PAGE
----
When I was a young actor I studied in New York with a great teacher named Elizabeth Dillon. Sometimes, when a scene that we’d been assigned wasn’t working she would stop us and then, parodying a bad director, would tell us to just make it louder, faster, and funnier. Of course, she, a master of script analysis, would never instruct us to do something external like that, but rather, would plumb the lines of the play for clues to the desires of the characters and how any biographical information that the playwright has given us impacted their actions.
She impressed upon us that the truth lying within each character would dictate how we thought, walked, and talked as well as to what length we would go to achieve the goal of the character in each beat of the script. She knew that a good director, after realizing something wasn’t working, would mine the script for a possible motivation or character trait that might inform the characters actions, and then offer up that insight to the actor, allowing him or her to internalize that into their work, which would then lead them to the result which the director desired.
However, a bad director, who cannot work deeply like this, would, more often than not, merely throw out a superficial direction to do something that affects the physical or outward aspect of the performance, hoping that that would make the scene work. Hence, “Louder!” “Faster!” “Funnier!” As though any one of these things could magically transform the performance into a truthful and authentic portrayal of a character.
In real life we do this when we cease to live authentic lives and quit heeding the promptings of our heart; when we start to identify with the external world—the realm of illusion—rather than with the internal/eternal abode of the Holy One which is within us. When we feel that something is no longer working in our lives (often a feeling that we don’t measure up to some standard of success or beauty that is propagated by our culture and the media) we’ll attempt a superficial fix, just like the director. “I’ll lose weight.” “I’ll switch jobs.” “I’ll work harder.”
The list is endless. But what we don’t realize is that just maybe things aren’t working out because we aren’t supposed to be doing those things or being that kind of person. We can become frantic and then even desperate to fit in, to conform, or be accepted.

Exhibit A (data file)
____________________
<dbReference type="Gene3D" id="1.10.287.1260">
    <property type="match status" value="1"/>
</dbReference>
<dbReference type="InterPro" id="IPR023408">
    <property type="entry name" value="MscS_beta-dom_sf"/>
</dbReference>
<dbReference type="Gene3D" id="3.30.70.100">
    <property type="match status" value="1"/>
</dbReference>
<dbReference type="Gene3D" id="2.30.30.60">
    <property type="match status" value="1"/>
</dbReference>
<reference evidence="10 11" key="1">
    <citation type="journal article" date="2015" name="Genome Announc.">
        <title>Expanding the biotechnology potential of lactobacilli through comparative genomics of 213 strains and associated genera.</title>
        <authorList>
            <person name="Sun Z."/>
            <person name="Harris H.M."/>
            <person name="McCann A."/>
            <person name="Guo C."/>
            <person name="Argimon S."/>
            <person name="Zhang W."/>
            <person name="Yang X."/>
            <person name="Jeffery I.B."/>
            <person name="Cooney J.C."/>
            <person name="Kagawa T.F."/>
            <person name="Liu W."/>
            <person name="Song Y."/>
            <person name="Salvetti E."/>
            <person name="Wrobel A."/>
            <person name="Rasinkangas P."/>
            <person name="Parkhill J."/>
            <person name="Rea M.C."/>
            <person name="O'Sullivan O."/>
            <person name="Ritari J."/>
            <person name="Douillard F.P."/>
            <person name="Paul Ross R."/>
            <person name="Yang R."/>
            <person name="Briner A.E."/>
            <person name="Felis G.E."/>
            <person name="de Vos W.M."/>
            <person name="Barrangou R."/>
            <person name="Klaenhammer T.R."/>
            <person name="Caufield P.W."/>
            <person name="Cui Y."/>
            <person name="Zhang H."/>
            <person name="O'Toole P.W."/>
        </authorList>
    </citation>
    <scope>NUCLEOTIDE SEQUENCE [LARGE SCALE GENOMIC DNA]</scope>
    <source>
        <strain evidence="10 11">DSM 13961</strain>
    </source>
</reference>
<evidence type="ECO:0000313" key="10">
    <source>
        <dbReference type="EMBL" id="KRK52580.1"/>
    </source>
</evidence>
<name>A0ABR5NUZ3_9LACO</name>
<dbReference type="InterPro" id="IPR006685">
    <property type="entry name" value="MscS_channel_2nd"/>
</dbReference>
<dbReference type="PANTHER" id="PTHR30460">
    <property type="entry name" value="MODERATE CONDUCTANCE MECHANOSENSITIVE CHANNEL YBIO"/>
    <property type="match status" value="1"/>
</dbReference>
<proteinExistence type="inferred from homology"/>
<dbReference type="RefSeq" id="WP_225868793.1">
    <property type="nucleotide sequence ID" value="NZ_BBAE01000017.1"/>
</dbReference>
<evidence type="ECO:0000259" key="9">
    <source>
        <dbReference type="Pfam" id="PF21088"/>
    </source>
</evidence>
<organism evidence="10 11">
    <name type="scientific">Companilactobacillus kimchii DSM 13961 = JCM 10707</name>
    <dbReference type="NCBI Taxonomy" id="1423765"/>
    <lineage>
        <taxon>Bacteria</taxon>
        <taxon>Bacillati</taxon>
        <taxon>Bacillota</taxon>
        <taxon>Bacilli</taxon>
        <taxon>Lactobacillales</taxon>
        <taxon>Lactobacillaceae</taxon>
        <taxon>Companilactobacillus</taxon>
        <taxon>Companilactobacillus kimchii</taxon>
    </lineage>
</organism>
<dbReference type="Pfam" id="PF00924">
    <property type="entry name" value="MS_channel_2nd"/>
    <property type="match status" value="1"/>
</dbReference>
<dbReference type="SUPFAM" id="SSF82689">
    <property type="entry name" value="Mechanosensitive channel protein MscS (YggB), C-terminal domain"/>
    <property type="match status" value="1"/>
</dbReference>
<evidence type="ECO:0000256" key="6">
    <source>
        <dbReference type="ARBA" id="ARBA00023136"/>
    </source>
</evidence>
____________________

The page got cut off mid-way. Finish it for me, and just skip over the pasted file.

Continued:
The truth is that we are created with unique bodies, with different genes inherited from hundreds of generations of ancestors, as well as with different gifts and abilities. Then added to that are the values of our families of origin, the physical environment in which we were reared, our nutrition, and then learning, both formal and informal, which together contribute to our uniqueness as individuals. In contrast, the media and the larger culture offer up very little variety in the images that are presented to us. What we are taught to aspire to is rather limited.
We attempt to conform to this world by squeezing ourselves into the limited options that are offered up as being ideal. We do our best to subscribe to the values and lifestyles of those roles we are playing, but eventually start to wear ourselves out from constantly looking to shape our external (and sometimes internal) selves to fit what it is we feel we should be and do. We can get desperate and start to make ourselves “louder” or “faster or “funnier” (whatever those things would translate to in our situations.) But ultimately none of those things work.
So, instead, we must stop. And instead of trying to fix ourselves we should call out to God for help and when we get the sense that we’re not alone (BTW, we never actually are) to settle in with God and spill it all out: our fears, frustrations, challenges, unhappiness—all of it—and then listen to that still, small voice within us, which is the voice of God. What we hear will be unique to each of us, but I guarantee you, it won’t have anything to do conforming to the world by “fixing” our externals. What we hear will lead us to a place of authenticity. It will allow us to be emotionally present and to be the people that God meant us to be when, as it says in the Psalm, we were fearfully and wonderfully made.
Louder, faster, funnier?
Categories: Theological Reflections